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Old 2011-01-01, 01:59   #7
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I talked to my uncle Don (who is an experienced computer technician), and he said that it's generally not possible to replace a server CPU with a consumer CPU (the computer will not work otherwise).

However, is there such a thing as a "blade computer" - that is, one that has the physical design of a blade server but uses consumer chips instead?
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Old 2011-01-01, 02:26   #8
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There are some hybrid boards - usually called a "workstation class"; something between a server and a desktop. You can set them in a box, or in a blade.

Here's an example that I was looked at for a while... salivating... or not.


P.S. ...Or rather that was not addressing your question; here's the right answer: here's one that takes a Xeon and ECC memory or and i3 with non-ECC memory. ...Or is it?
Ugh, anyway: Last time I looked was a year ago. Now I cannot find the boards I was looking at, so I shot here twice in the dark. Browse Newegg, there's some entertaining and food-for-though stuff there.

Last fiddled with by Batalov on 2011-01-01 at 02:46 Reason: /shooting in the dark is not a good thing/
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Old 2011-01-01, 03:19   #9
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Quote:
Originally Posted by Batalov View Post
P.S. ...Or rather that was not addressing your question; here's the right answer: here's one that takes a Xeon and ECC memory or and i3 with non-ECC memory. ...Or is it?
Ugh, anyway: Last time I looked was a year ago. Now I cannot find the boards I was looking at, so I shot here twice in the dark. Browse Newegg, there's some entertaining and food-for-though stuff there.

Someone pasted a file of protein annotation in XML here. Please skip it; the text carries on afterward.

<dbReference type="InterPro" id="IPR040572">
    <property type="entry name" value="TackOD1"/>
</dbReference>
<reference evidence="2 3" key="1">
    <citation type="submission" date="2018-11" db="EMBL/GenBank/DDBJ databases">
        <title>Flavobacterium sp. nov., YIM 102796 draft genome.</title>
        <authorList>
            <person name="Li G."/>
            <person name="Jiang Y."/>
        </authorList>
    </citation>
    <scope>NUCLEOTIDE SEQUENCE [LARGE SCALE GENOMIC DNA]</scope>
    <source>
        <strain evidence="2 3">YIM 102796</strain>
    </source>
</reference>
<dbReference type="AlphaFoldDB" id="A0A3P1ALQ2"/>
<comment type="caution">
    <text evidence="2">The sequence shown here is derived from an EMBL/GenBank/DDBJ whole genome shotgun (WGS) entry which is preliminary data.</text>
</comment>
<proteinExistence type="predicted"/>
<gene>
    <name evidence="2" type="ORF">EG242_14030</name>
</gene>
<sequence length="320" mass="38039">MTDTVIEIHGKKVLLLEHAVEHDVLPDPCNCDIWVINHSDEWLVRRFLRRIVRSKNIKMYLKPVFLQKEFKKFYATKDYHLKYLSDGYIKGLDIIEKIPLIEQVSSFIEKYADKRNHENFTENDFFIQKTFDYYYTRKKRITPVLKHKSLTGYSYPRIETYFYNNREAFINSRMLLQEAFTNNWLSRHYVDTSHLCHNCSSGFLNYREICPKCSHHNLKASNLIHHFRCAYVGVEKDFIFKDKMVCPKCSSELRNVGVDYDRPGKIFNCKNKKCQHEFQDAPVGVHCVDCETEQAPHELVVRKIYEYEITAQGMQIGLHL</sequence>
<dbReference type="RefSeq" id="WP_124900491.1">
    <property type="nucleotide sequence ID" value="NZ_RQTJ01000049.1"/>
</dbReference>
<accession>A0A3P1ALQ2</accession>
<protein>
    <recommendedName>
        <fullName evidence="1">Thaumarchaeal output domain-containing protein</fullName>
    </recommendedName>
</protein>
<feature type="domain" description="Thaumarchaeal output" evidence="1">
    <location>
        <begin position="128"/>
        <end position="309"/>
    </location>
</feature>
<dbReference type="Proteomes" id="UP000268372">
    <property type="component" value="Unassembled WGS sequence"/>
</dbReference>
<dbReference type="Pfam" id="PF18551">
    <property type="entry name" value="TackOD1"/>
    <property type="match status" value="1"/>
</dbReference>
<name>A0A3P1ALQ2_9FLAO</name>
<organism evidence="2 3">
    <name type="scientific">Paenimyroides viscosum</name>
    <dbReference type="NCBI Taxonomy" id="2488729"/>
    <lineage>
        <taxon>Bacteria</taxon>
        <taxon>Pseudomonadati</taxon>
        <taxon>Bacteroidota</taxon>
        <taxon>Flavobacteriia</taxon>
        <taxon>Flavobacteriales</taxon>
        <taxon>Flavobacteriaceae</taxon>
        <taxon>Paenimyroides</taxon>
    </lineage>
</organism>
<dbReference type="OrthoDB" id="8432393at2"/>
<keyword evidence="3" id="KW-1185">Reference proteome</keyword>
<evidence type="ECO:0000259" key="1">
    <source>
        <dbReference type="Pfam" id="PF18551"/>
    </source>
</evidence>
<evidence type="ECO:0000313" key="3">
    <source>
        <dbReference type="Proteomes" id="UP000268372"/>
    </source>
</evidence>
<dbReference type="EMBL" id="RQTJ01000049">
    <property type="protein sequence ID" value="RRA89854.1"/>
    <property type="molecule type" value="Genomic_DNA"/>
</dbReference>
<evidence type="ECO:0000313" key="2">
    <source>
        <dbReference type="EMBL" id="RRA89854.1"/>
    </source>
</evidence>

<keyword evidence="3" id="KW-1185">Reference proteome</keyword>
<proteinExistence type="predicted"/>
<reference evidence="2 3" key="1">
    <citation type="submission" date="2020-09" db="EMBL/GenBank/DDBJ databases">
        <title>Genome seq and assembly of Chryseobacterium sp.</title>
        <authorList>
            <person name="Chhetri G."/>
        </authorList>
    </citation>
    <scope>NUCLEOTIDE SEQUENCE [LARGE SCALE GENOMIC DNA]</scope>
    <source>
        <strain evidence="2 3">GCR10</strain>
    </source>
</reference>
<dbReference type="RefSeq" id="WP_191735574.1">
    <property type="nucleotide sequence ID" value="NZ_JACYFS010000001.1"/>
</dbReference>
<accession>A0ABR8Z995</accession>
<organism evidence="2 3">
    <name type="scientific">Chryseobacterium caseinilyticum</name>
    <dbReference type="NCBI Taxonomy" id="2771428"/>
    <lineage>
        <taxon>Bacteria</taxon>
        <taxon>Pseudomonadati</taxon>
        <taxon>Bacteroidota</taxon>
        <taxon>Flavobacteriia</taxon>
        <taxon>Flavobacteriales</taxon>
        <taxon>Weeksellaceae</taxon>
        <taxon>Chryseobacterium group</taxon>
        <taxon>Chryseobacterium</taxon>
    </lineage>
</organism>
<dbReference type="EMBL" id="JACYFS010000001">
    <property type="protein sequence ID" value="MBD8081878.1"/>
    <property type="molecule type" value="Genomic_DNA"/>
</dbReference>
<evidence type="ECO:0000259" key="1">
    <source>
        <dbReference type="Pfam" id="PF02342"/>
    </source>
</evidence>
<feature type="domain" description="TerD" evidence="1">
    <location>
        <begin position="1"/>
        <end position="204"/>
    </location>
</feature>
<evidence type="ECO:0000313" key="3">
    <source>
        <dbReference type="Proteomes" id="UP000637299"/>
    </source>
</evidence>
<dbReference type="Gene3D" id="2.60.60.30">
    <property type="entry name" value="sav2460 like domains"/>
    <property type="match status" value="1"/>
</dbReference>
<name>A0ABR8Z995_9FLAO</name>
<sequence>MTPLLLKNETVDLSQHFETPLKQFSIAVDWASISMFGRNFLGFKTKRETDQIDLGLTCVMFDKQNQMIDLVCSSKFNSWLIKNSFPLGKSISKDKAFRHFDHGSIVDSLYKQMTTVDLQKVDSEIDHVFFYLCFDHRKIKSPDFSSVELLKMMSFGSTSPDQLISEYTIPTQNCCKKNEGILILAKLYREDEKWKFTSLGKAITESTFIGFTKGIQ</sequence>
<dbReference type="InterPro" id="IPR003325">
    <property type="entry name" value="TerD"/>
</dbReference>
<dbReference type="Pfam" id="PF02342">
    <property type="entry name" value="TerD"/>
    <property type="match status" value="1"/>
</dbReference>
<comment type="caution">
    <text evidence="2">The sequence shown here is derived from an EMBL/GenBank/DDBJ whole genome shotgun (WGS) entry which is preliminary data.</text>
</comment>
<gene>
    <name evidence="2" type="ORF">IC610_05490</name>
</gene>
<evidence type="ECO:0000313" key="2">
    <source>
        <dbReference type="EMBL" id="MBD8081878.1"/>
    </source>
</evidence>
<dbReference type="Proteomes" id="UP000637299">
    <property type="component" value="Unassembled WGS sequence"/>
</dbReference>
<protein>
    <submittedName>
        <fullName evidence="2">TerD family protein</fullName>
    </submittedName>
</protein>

Yeah, I was looking for something like that. Unfortunately, it only seems to support one processor. I guess the only way to get multiple processors in a single blade would be to shell out a lot of money for those expensive server chips. Of course, this will probably all change once George adds GPU support to Prime95.
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Old 2011-11-02, 23:18   #10
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Sorry for necroposting, but it seems that "blade computers" do exist. For example, here is a 8-blade system that accepts Core i3 chips. It's a shame that they only go up to two cores, though.

By the way, I have another question. I've always been under the impression each node/blade in a cluster runs one instance of an operating system. However, I've also heard of cases in which an operation system is scaled to multiple blades (such as in the HP Integrity Superdome). So is it generally possible to configure multiple blades to act as one computer, or does it depend on the blade?

Last fiddled with by ixfd64 on 2011-11-02 at 23:24
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Old 2011-11-02, 23:40   #11
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Generally, because blades are loosely coupled (even if you pay for expensive infiniband hardware), each blade would run its own copy of the operating system. Not that meta-OS's don't exist.